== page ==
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African Women Pushing for FULL Implementation of 2030 Agenda (SDGs) #FemmeAfricaSDGs

This very first convening of FEMNET members and women’s rights organizations generally across Africa to collectively deliberate and develop a roadmap for women’s rights organizations to effectively engage in the implementation of the 2030 Agenda for Sustainable Development (SDGs). This convening comes one and a half years after the adoption of the 2030 Agenda for Sustainable Development in September 2015, with its 17 Sustainable Development Goals (SDGs) and when AU has developed a 10 year implementation plan of the Africa Agenda 2063. An opportune moment when African countries are starting to put in place mechanisms for monitoring, review and implementation of both agendas and some are preparing for National Voluntary Reporting at the High Level Political Forum in July, 2017. In addition, African Union in partnership with UNDP, UN Economic Commission in Africa (UNECA) and African Development Bank are also developing a joint Implementation framework for both 2030 Agenda and Africa Agenda 2063 to allow AU member states to be accountable to both agendas in a more efficient and effective way.

The theme of the convening is “Safeguarding our gains: African women collective action on defining the pathway to achieve 2030 Agenda for Sustainable Development including Sustainable Development Goals (SDGs)”.  It will be  (i) a dedicated space for the African women’s movement and development partners  to spread learning and broaden understanding of women’s rights key issues related to the gender equality indicators and targets in the 17 SDG goals and Goal 5 in particular and its intersection with other women’s human rights instruments and Africa Agenda 2063. (ii) Foster collective thinking on how to move forward on common challenges and promote alliance-building and continental coordination on ensuring no one is left behind and (iii) Mobilize organizations and individuals for actions that contribute to the effective monitoring, follow up and implementation of 2030 Agenda.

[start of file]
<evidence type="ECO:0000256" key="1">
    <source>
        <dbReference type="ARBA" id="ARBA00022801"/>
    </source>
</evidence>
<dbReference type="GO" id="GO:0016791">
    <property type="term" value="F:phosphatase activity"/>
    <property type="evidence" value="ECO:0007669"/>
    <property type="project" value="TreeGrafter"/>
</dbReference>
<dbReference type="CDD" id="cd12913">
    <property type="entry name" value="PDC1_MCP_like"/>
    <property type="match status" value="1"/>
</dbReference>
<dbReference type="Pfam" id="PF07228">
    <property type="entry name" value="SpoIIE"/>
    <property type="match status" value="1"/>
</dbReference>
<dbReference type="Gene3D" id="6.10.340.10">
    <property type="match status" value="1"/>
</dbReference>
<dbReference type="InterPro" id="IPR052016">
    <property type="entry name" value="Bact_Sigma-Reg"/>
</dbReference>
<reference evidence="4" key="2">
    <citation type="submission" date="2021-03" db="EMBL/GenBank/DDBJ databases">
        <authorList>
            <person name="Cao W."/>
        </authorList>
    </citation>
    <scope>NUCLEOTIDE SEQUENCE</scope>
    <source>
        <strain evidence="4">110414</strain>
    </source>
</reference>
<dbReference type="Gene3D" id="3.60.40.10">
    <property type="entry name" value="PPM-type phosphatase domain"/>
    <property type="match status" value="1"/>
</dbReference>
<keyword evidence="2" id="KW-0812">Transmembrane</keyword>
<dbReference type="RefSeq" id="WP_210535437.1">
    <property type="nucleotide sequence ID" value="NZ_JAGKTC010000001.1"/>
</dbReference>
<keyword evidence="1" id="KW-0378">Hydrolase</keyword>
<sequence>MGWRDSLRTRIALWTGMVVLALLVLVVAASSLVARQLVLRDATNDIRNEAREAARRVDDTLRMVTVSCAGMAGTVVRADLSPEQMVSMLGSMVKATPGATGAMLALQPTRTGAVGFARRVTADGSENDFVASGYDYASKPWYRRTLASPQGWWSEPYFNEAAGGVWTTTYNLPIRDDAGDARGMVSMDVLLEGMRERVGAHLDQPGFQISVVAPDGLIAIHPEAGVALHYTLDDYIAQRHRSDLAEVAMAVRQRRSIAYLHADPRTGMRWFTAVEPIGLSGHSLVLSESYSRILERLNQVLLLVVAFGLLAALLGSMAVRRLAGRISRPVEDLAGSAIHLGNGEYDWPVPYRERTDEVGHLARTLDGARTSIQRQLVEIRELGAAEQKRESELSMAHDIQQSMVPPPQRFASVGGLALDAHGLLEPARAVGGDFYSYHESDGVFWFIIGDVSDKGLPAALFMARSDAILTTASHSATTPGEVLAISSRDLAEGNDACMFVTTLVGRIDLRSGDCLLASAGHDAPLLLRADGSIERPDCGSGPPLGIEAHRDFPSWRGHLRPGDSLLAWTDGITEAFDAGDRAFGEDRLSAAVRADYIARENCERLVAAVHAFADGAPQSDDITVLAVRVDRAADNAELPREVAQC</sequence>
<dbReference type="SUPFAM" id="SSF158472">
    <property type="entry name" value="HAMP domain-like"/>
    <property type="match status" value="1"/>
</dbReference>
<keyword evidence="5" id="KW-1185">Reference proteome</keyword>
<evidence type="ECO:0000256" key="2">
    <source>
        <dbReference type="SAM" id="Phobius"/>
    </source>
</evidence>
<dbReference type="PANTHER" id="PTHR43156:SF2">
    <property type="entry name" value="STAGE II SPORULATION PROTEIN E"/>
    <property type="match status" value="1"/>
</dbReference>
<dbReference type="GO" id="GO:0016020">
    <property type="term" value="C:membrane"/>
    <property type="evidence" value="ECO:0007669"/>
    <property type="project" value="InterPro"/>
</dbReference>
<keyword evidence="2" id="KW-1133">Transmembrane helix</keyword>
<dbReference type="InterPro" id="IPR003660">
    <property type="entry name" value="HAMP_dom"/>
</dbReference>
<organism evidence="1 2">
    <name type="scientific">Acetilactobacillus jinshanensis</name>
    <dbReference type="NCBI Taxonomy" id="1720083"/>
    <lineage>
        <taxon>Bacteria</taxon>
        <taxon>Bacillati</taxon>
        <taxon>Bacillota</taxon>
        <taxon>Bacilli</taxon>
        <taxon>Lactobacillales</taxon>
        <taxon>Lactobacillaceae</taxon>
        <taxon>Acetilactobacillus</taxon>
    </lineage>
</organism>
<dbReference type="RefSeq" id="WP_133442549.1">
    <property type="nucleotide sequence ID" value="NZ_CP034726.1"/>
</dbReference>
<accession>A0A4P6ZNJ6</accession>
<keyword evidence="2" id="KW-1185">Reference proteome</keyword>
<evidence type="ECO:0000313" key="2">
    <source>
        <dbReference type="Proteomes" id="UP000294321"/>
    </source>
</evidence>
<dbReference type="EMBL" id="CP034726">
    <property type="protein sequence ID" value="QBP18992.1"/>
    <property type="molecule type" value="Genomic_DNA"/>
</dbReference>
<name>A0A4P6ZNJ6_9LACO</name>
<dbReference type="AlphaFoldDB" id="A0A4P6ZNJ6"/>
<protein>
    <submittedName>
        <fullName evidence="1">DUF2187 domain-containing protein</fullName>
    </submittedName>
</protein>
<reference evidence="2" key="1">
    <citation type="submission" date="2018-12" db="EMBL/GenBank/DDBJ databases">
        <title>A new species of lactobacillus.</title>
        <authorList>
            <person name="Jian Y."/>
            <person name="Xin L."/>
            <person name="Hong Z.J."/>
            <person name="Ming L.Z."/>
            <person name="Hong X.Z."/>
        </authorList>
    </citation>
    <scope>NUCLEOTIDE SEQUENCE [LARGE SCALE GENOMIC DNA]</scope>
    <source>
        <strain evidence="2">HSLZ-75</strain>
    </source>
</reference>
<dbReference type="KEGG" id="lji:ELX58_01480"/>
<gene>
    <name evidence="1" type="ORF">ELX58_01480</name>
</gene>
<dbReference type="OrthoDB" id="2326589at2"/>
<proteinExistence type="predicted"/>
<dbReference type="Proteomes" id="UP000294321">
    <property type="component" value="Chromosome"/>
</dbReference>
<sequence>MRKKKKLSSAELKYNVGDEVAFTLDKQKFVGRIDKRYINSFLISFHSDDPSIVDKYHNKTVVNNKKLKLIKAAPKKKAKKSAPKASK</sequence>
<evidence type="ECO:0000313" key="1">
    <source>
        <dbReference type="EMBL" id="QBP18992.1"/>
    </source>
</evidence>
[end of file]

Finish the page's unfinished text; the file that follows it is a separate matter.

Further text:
The Convening will discuss how to leverage on regional and global opportunities while identifying existing opportunities at the national and local levels.  It will have a market place for players in different countries to share best practices and the existing initiatives that can be replicated in other countries and regionally. The outcomes (roadmap) will feed into other key regional and global processes including the Africa Regional Forum on Sustainable Development to be convened by UNECA in mid May 2017, the 2nd Annual Global South Women’s Forum on Sustainable Development to be held in Rwanda in May, the High Level Political Forum (HLPF) to be held in July in New York as well as the 5th Africa-EU Summit to be held in November 2017.

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Briefing on SRHR and SDGs - FEMNET-cover

Leaving no One Behind in SRHR: Tag along all; feminists, chauvinists, moderates, culturists and religious

The National CSOs training on SRHR and SDGs was a highly packed interactive event with a dynamic mix of stakeholders. The goal of the training, organized by FEMNET in partnership with International Women’s Health Coalition (IWHC) and Civicus World Alliance for Citizen Participation, was to ‘enhance the capacity of women’s rights advocates to be able to engage policymakers on sexual and reproductive health and rights (SRHR) and SDGs in Kenya’.